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The Rough Guide to India (Rough Guides) Paperback – November 1, 2016
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"Neverworld Wake" by Marisha Pessl
Read the absorbing new psychological suspense thriller from acclaimed New York Times bestselling author Marisha Pessl. Learn more
About the Author
Rough Guides are written by expert authors who are passionate about both writing and travel. They have detailed knowledge of the areas they write about—having either traveled extensively or lived there—and their expertise shines through on every page. It's priceless information, delivered with wit and insight, providing the down-to-earth, honest read that is the hallmark of Rough Guides.
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Upon reviewing it, I am very disappointed. There seems to be very little research since the last edition. In a few places where new hotels have opened and are featured prominently on TripAdvisor with great ratings, there is no change in the listing (including descriptions) of the hotels from the earlier edition. In one situation (Naggar) where I followed the old edition's hotel recommendation and quickly was disappointed (and left), I heard from *MANY* in the town views about the owner that confirmed my negative impression (pure greed). The negative impressions were unanimous, yet ROUGH GUIDE just repeated the exact same advice as the earlier edition.
So it seems pretty clear to me that in many (all?) cases, there was no further research from the earlier edition and not even checking out TripAdvisor to see if some most-recommended places were being overlooked.
This book has more information and variety than the Lonely Planet series, which has become more and more formulaic. Is it a good guide? I'll know when I've gone to India, which hopefully will happen in a few months.
There's some "political" (i.e. left-wing) nattering in these pages, but less than in previous Rough Guides, and anyway, it's a travel book. Who cares what this author thought of the Raj? The travel reader wants good maps, thoughtful reviews, and nuts-and-bolts facts. This Rough Guide provides all these. Combine it with the beautiful, full-color Dorling-Kindersley guide, and you have it all.
First, the formatting of the Kindle book is terrible. It really is set up for a novel, not for a guide book. You loose all the in-context sidebars and interesting facts, for example. The maps are in the Kindle book, but they're super low-resolution images. Click on one to zoom in on it, and you see none of the detail that exists in the paper copy. The index is also missing, making it impossible to find smaller cities or points of interest (you can use the table of contents to find regions or major cities). All in all, a huge failure as a useful travel reference.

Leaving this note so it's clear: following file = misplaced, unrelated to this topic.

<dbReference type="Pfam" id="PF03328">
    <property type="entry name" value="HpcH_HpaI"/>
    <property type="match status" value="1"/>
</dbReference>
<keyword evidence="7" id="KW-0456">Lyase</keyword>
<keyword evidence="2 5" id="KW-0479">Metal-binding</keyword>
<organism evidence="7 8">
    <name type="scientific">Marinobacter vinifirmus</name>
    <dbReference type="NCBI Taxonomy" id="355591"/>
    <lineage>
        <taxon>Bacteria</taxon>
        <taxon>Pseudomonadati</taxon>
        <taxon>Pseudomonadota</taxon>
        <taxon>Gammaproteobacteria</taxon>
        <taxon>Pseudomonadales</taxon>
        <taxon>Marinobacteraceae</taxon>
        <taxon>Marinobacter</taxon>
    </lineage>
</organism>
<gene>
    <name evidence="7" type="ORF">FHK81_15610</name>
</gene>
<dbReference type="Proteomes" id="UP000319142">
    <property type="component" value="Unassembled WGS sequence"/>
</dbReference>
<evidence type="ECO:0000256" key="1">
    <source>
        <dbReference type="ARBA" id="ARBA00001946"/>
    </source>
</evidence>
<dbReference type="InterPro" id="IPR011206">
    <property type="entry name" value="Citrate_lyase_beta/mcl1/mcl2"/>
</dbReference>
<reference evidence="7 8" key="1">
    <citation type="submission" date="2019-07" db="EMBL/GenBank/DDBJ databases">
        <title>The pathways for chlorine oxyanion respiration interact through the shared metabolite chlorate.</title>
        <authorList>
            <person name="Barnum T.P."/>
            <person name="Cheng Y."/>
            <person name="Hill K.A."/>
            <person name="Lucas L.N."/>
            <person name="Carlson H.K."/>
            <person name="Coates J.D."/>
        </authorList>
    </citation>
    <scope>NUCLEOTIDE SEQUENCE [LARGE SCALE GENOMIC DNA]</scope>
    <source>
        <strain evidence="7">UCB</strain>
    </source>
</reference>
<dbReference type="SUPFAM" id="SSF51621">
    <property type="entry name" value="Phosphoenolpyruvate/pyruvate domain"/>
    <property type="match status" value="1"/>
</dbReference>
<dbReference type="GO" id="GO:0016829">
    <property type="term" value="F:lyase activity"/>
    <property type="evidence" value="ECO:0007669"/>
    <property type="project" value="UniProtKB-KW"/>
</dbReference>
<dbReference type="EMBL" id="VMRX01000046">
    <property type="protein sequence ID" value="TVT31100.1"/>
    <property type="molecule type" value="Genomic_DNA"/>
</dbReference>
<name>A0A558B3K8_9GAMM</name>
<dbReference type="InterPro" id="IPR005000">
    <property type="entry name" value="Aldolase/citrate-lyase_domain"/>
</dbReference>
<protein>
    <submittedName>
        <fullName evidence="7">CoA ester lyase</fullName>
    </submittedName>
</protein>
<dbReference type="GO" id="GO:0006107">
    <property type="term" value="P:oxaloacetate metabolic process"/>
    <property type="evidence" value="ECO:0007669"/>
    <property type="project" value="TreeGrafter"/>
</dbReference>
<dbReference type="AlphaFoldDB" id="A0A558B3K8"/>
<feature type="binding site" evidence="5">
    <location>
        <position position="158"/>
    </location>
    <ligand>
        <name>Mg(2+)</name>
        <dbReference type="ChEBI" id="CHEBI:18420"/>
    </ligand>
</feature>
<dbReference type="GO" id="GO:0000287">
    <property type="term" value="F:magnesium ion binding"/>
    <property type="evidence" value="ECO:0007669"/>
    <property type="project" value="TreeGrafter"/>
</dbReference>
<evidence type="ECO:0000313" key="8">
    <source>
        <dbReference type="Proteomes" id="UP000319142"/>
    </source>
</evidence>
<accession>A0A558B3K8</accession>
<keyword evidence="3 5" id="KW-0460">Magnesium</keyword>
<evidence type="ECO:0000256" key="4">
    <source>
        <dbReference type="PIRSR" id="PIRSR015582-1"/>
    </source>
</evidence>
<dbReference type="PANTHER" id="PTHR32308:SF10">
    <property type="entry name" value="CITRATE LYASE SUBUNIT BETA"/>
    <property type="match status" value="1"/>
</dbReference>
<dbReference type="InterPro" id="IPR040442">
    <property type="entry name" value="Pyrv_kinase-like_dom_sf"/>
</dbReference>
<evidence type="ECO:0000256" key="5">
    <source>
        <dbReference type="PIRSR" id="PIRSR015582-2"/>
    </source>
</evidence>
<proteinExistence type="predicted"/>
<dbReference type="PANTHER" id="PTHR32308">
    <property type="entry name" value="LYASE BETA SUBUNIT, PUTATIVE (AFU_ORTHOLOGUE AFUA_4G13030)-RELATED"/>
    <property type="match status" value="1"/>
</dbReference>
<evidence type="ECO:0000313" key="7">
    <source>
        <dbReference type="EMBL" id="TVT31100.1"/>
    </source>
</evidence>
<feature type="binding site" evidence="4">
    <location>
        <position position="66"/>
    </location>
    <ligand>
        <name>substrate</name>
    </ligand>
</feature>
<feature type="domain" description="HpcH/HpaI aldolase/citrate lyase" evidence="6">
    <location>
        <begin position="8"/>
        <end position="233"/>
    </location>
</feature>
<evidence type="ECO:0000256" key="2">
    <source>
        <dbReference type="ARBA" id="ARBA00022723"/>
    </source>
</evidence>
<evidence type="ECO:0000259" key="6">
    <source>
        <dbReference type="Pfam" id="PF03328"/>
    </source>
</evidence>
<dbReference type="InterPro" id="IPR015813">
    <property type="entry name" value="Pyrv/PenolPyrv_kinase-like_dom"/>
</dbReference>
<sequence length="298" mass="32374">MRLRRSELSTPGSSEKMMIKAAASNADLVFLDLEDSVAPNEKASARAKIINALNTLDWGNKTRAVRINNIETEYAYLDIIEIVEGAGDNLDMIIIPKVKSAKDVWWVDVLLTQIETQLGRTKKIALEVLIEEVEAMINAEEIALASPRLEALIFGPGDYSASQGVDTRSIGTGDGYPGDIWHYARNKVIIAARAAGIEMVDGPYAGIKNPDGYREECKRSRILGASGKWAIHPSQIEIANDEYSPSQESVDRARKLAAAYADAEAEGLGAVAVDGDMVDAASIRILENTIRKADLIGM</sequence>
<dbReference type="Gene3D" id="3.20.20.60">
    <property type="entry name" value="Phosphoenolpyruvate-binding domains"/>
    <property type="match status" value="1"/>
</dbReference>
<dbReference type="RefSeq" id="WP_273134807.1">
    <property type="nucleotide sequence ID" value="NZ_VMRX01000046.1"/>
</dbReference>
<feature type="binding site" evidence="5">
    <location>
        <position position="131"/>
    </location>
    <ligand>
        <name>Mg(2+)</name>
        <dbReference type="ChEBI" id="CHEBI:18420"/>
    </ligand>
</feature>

The written content is great, since it's from the paper copy - it's just impossible to use while traveling. Like I said, I've cut apart my paper copy and have the chapters I need in my backpack instead.
That being said, on a few occasions the guide listed activities that flat out didn't exist. In Kochi (Kerala) it described a new mall and how amazing it was, listing it as a place that foreigners should go see. Problem was, the mall hadn't opened yet and won't be for another six months (as of December 2012). So, the writers of the book never visited the place and pretended they did. In my opinion doing this even once is completely unacceptable for a travel guide and immediately removes them from consideration.
Another mark against them is that several of their city maps were completely inaccurate and served only to confuse us. When a city map doesn't show a roundabout you're instantly lost. I do blame them for one fight with my wife because I insisted we were following the map correctly (we were, the map was just wrong). They should have at least said "map not to scale or not for actual directions."
Overall, if I was to travel again I might buy the Rough Guide as a supplement to other guide books but I would never rely solely on it again.
But the kindle version is almost completely useless. The maps are unusable, and that is what a guidebook is for.
The images, another enticing part of guide books, were also missing.
So, I tried to read the maps on my iPhone. Also useless. They were all too low resolution to read street names or monuments. While the idea of a kindle version of a 1000 page book is appealing (especially if one is traveling light and on the road), I found this a ridiculous adaption for the kindle reader. Completely useless.